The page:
More than 1K pay tribute to Calif. fire chief who died of cancer
Garden Grove Fire Chief Tom Schultz died just two weeks after being diagnosed with stage 4 pancreatic and liver cancer
By Susan Christian Goulding
The Orange County Register
FULLERTON, Calif. — His children remembered him as someone who always encouraged them to do their best. Colleagues mentioned his faith, compassion and level head. A fire service chaplain recalled his fastidiously organized desk.
More than 1,000 admirers – several hundred representing fire departments throughout Southern California – gathered Wednesday, Feb. 13, to share memories of Garden Grove Fire Chief Tom Schultz.
Schultz’s death on Jan. 27 stunned family members and friends, coming just two weeks after an unexpected diagnosis of stage 4 pancreatic and liver cancer. The Placentia resident, 54, left behind wife Kim, two daughters and a son.
The two-hour service took place inside EvFree, a spacious church in Fullerton. Bright red against gray skies, dozens of firetrucks lined up outside – some of them having delivered bagpipers and eulogizers.
Schultz was well known in the Orange County fire service community – and beyond. Over 30 years, he climbed the ranks to deputy chief of operations for the Fullerton Fire Department – overseeing a consolidation of command staff with the Brea Fire Department. In 2015, Schultz joined Garden Grove.
Meanwhile, for 25 years, he trained hundreds of future firefighters as an instructor at Santa Ana College.
“Tom was a tremendous influence on my career,” Fullerton Fire Department Capt. Wade Fisher told the audience. “He pushed me to advance even when I didn’t want to be pushed.”
Fisher described Schultz as unflappable, even after he almost choked on steak at the fire station kitchen table. After Fisher successfully performed the Heimlich maneuver, he recalled, “Tom calmly said ‘thank you’ and just kept eating.’”
Garden Grove City Manager Scott Stiles noted that “fire chief is a tricky job.”
“You have to be part firefighter, part politician and part administrator,” Stiles said. “Sometimes, you have to make unpopular decisions.” Ever fair to all sides, he said, Schultz approached potentially sticky situations by objectively looking at the “memorandum of understanding” agreement between the city and its employees.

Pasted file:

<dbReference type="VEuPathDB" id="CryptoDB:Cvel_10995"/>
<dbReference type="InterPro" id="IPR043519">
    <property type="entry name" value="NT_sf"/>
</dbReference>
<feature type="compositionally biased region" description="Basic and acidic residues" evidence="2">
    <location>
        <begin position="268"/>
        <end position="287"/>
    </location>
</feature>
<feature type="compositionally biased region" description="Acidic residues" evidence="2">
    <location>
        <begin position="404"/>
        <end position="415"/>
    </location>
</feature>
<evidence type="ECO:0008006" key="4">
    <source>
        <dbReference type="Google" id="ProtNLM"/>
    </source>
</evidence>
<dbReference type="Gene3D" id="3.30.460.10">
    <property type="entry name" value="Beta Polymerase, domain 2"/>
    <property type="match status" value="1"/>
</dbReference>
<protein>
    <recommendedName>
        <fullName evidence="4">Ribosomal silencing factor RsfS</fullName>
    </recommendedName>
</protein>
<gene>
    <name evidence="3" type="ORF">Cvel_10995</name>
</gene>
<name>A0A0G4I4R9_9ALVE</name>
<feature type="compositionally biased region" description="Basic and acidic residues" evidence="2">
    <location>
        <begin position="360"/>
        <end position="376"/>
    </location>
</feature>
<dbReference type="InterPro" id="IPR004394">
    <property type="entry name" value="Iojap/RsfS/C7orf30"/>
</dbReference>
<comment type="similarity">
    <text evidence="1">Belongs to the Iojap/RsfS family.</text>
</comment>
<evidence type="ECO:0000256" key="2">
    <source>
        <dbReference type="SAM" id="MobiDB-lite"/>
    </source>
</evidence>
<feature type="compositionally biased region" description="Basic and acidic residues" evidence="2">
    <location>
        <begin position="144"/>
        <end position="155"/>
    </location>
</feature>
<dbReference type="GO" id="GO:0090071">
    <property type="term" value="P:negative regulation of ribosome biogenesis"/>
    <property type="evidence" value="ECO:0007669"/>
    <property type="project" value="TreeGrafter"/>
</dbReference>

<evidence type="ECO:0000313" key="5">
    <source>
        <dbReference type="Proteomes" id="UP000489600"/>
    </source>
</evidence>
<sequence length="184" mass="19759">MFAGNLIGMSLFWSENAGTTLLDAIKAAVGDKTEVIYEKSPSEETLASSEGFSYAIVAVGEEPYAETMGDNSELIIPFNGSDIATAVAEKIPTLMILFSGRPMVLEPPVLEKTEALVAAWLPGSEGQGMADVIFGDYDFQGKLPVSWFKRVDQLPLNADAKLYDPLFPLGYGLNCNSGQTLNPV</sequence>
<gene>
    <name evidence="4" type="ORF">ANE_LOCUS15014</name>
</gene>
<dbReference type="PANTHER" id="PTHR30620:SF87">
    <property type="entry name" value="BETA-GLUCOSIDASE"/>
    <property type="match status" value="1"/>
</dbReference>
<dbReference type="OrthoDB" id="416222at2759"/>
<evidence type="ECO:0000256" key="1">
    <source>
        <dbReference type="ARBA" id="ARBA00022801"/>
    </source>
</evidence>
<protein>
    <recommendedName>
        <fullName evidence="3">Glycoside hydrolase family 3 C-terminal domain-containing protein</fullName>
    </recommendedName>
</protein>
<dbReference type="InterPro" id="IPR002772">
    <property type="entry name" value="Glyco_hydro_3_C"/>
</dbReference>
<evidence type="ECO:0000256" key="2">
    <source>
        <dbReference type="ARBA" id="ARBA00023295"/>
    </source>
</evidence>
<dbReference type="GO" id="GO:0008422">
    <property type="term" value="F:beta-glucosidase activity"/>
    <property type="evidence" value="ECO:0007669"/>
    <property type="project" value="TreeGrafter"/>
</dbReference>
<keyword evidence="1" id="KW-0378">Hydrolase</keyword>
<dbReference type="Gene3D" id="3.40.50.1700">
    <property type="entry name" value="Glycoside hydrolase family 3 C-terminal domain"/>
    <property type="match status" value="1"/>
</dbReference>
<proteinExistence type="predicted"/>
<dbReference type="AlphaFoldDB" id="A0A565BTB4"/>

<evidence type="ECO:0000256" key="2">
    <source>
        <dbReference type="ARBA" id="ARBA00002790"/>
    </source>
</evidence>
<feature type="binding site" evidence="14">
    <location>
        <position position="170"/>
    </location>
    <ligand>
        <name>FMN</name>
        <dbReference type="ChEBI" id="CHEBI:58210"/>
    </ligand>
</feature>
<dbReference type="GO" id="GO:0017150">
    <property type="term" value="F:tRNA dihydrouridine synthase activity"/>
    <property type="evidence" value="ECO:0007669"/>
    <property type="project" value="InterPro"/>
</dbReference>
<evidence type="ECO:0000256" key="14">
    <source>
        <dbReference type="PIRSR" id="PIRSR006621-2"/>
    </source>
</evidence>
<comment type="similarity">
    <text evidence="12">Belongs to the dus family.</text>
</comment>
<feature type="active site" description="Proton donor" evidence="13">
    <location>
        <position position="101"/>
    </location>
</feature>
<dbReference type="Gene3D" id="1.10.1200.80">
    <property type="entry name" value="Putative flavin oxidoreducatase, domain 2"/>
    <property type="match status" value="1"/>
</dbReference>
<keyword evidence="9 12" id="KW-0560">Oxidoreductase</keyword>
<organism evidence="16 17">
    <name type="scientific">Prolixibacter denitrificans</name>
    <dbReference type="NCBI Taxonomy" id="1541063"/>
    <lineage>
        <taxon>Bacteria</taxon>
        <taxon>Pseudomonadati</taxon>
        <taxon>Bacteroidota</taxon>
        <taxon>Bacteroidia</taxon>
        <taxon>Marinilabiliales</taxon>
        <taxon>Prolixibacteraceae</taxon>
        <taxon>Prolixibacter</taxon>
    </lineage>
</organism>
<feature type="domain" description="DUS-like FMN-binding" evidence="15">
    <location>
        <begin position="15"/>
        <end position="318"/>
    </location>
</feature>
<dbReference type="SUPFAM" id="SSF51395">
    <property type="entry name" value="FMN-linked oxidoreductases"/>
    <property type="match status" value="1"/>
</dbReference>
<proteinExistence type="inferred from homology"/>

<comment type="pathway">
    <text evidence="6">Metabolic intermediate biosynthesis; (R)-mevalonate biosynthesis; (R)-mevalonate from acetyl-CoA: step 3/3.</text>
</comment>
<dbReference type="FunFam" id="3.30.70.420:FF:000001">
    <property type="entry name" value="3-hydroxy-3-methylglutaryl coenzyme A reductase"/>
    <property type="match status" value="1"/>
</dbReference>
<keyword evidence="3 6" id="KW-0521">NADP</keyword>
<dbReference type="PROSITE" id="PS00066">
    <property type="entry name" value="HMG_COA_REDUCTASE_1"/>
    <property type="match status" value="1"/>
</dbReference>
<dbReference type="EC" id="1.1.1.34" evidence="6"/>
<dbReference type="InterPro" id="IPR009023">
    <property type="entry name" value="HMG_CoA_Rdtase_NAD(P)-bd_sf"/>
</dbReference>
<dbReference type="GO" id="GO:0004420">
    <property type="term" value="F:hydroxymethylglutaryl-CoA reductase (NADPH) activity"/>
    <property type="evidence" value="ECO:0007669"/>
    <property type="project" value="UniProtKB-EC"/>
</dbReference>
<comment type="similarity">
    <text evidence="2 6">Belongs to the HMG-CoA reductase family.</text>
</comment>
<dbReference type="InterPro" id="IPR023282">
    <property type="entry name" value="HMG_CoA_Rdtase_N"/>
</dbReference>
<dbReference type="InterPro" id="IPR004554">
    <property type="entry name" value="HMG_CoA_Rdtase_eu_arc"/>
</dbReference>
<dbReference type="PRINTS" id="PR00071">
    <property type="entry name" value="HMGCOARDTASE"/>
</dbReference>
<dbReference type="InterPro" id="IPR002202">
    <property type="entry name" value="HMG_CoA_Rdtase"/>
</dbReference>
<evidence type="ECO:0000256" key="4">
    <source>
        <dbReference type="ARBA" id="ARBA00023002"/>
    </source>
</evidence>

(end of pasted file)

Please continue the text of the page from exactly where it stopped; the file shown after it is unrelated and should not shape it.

“For him, the MOU was a firm handshake,” Stiles said. “It doesn’t matter which perspective is more beneficial to you – what does the MOU say? I learned from that. Now I start with, ‘What’s in the MOU?’”
Schultz’s young adult children Andrew and Sarah took the stage to praise, through tears, their father’s devotion to family. “Mom lost her best friend,” Andrew Schultz said, adding that Tom and Kim Schultz were high school sweethearts married for 29 years.
“Dad was my biggest cheerleader,” Sarah Schultz said. “He taught me to be brave, whether auditioning for a role (in a school play) or pursuing my career.”
Daughter Marissa, who lives in Maryland, was unable to attend, having just given birth to baby Thomas.
Poignantly, Schultz intended to retire last September. But at the request of the city, he agreed to continue working for a while in a fire department leadership position.
“It’s been my deepest privilege to serve and protect Orange County for 34 years,” Schultz wrote in his retirement announcement. “It’s bittersweet leaving a job and the people I truly love.”
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